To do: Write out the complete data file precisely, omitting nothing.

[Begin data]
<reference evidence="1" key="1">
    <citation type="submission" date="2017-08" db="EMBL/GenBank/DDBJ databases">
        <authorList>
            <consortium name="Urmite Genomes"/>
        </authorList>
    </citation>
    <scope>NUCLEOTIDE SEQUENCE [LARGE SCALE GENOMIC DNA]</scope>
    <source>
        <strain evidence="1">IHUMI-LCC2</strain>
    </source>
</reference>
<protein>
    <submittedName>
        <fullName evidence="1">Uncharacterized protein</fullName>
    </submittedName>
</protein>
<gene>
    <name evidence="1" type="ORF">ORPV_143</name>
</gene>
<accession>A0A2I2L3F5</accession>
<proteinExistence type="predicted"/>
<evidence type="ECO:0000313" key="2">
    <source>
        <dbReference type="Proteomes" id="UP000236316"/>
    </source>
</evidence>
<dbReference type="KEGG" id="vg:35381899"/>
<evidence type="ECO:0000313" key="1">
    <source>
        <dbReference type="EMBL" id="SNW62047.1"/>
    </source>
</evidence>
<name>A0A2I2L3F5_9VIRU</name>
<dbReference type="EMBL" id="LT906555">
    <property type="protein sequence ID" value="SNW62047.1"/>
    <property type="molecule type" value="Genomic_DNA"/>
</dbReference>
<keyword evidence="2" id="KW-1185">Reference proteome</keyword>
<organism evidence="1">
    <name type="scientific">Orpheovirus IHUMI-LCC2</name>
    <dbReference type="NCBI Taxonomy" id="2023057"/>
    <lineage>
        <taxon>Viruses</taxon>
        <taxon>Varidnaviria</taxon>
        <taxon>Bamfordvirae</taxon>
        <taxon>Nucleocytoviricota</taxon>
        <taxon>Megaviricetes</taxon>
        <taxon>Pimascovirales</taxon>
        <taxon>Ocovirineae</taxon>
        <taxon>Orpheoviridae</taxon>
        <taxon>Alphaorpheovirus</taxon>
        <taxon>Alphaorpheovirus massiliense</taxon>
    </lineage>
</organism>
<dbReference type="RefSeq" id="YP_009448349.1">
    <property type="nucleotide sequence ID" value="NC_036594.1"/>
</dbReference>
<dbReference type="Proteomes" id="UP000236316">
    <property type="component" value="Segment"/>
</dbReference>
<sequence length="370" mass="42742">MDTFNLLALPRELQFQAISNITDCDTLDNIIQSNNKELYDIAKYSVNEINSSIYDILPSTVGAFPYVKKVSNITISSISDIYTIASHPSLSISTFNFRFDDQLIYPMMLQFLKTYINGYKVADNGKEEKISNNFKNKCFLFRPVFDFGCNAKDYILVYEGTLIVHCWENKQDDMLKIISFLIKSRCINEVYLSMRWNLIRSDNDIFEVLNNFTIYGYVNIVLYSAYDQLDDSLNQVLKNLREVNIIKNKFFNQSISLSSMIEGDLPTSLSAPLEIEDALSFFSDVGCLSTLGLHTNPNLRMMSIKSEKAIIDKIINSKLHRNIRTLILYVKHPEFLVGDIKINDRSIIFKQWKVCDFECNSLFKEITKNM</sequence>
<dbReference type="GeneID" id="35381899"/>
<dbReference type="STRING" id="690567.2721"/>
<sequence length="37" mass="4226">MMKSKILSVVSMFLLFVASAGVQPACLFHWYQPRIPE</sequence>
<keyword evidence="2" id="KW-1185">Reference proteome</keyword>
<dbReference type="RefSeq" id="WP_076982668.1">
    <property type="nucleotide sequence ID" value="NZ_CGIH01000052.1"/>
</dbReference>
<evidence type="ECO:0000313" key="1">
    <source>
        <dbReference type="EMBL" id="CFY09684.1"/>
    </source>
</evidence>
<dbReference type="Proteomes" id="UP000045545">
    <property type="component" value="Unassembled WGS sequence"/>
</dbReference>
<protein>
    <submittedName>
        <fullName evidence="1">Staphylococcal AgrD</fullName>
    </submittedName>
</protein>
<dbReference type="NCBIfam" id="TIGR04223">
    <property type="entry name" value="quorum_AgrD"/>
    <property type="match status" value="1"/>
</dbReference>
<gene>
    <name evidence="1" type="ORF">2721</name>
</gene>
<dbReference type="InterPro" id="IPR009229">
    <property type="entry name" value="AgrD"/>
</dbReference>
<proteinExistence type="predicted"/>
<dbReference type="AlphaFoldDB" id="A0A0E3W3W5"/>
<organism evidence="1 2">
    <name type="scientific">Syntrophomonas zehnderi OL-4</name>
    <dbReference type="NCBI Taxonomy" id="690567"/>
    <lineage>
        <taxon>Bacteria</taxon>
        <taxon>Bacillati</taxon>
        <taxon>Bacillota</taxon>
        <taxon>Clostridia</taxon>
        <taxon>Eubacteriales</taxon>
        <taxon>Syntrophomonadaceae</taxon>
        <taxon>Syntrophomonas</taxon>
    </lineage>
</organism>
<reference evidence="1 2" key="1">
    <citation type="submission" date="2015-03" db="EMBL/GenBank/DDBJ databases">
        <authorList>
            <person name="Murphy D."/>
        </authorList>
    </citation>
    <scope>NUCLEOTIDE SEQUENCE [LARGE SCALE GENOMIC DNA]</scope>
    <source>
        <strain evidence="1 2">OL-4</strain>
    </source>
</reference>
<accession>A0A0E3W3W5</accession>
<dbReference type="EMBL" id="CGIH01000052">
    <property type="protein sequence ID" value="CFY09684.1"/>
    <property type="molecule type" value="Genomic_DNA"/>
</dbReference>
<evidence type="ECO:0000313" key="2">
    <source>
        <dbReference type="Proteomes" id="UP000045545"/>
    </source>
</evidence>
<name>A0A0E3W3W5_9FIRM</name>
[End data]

<reference evidence="1" key="1">
    <citation type="submission" date="2017-08" db="EMBL/GenBank/DDBJ databases">
        <authorList>
            <consortium name="Urmite Genomes"/>
        </authorList>
    </citation>
    <scope>NUCLEOTIDE SEQUENCE [LARGE SCALE GENOMIC DNA]</scope>
    <source>
        <strain evidence="1">IHUMI-LCC2</strain>
    </source>
</reference>
<protein>
    <submittedName>
        <fullName evidence="1">Uncharacterized protein</fullName>
    </submittedName>
</protein>
<gene>
    <name evidence="1" type="ORF">ORPV_143</name>
</gene>
<accession>A0A2I2L3F5</accession>
<proteinExistence type="predicted"/>
<evidence type="ECO:0000313" key="2">
    <source>
        <dbReference type="Proteomes" id="UP000236316"/>
    </source>
</evidence>
<dbReference type="KEGG" id="vg:35381899"/>
<evidence type="ECO:0000313" key="1">
    <source>
        <dbReference type="EMBL" id="SNW62047.1"/>
    </source>
</evidence>
<name>A0A2I2L3F5_9VIRU</name>
<dbReference type="EMBL" id="LT906555">
    <property type="protein sequence ID" value="SNW62047.1"/>
    <property type="molecule type" value="Genomic_DNA"/>
</dbReference>
<keyword evidence="2" id="KW-1185">Reference proteome</keyword>
<organism evidence="1">
    <name type="scientific">Orpheovirus IHUMI-LCC2</name>
    <dbReference type="NCBI Taxonomy" id="2023057"/>
    <lineage>
        <taxon>Viruses</taxon>
        <taxon>Varidnaviria</taxon>
        <taxon>Bamfordvirae</taxon>
        <taxon>Nucleocytoviricota</taxon>
        <taxon>Megaviricetes</taxon>
        <taxon>Pimascovirales</taxon>
        <taxon>Ocovirineae</taxon>
        <taxon>Orpheoviridae</taxon>
        <taxon>Alphaorpheovirus</taxon>
        <taxon>Alphaorpheovirus massiliense</taxon>
    </lineage>
</organism>
<dbReference type="RefSeq" id="YP_009448349.1">
    <property type="nucleotide sequence ID" value="NC_036594.1"/>
</dbReference>
<dbReference type="Proteomes" id="UP000236316">
    <property type="component" value="Segment"/>
</dbReference>
<sequence length="370" mass="42742">MDTFNLLALPRELQFQAISNITDCDTLDNIIQSNNKELYDIAKYSVNEINSSIYDILPSTVGAFPYVKKVSNITISSISDIYTIASHPSLSISTFNFRFDDQLIYPMMLQFLKTYINGYKVADNGKEEKISNNFKNKCFLFRPVFDFGCNAKDYILVYEGTLIVHCWENKQDDMLKIISFLIKSRCINEVYLSMRWNLIRSDNDIFEVLNNFTIYGYVNIVLYSAYDQLDDSLNQVLKNLREVNIIKNKFFNQSISLSSMIEGDLPTSLSAPLEIEDALSFFSDVGCLSTLGLHTNPNLRMMSIKSEKAIIDKIINSKLHRNIRTLILYVKHPEFLVGDIKINDRSIIFKQWKVCDFECNSLFKEITKNM</sequence>
<dbReference type="GeneID" id="35381899"/>
<dbReference type="STRING" id="690567.2721"/>
<sequence length="37" mass="4226">MMKSKILSVVSMFLLFVASAGVQPACLFHWYQPRIPE</sequence>
<keyword evidence="2" id="KW-1185">Reference proteome</keyword>
<dbReference type="RefSeq" id="WP_076982668.1">
    <property type="nucleotide sequence ID" value="NZ_CGIH01000052.1"/>
</dbReference>
<evidence type="ECO:0000313" key="1">
    <source>
        <dbReference type="EMBL" id="CFY09684.1"/>
    </source>
</evidence>
<dbReference type="Proteomes" id="UP000045545">
    <property type="component" value="Unassembled WGS sequence"/>
</dbReference>
<protein>
    <submittedName>
        <fullName evidence="1">Staphylococcal AgrD</fullName>
    </submittedName>
</protein>
<dbReference type="NCBIfam" id="TIGR04223">
    <property type="entry name" value="quorum_AgrD"/>
    <property type="match status" value="1"/>
</dbReference>
<gene>
    <name evidence="1" type="ORF">2721</name>
</gene>
<dbReference type="InterPro" id="IPR009229">
    <property type="entry name" value="AgrD"/>
</dbReference>
<proteinExistence type="predicted"/>
<dbReference type="AlphaFoldDB" id="A0A0E3W3W5"/>
<organism evidence="1 2">
    <name type="scientific">Syntrophomonas zehnderi OL-4</name>
    <dbReference type="NCBI Taxonomy" id="690567"/>
    <lineage>
        <taxon>Bacteria</taxon>
        <taxon>Bacillati</taxon>
        <taxon>Bacillota</taxon>
        <taxon>Clostridia</taxon>
        <taxon>Eubacteriales</taxon>
        <taxon>Syntrophomonadaceae</taxon>
        <taxon>Syntrophomonas</taxon>
    </lineage>
</organism>
<reference evidence="1 2" key="1">
    <citation type="submission" date="2015-03" db="EMBL/GenBank/DDBJ databases">
        <authorList>
            <person name="Murphy D."/>
        </authorList>
    </citation>
    <scope>NUCLEOTIDE SEQUENCE [LARGE SCALE GENOMIC DNA]</scope>
    <source>
        <strain evidence="1 2">OL-4</strain>
    </source>
</reference>
<accession>A0A0E3W3W5</accession>
<dbReference type="EMBL" id="CGIH01000052">
    <property type="protein sequence ID" value="CFY09684.1"/>
    <property type="molecule type" value="Genomic_DNA"/>
</dbReference>
<evidence type="ECO:0000313" key="2">
    <source>
        <dbReference type="Proteomes" id="UP000045545"/>
    </source>
</evidence>
<name>A0A0E3W3W5_9FIRM</name>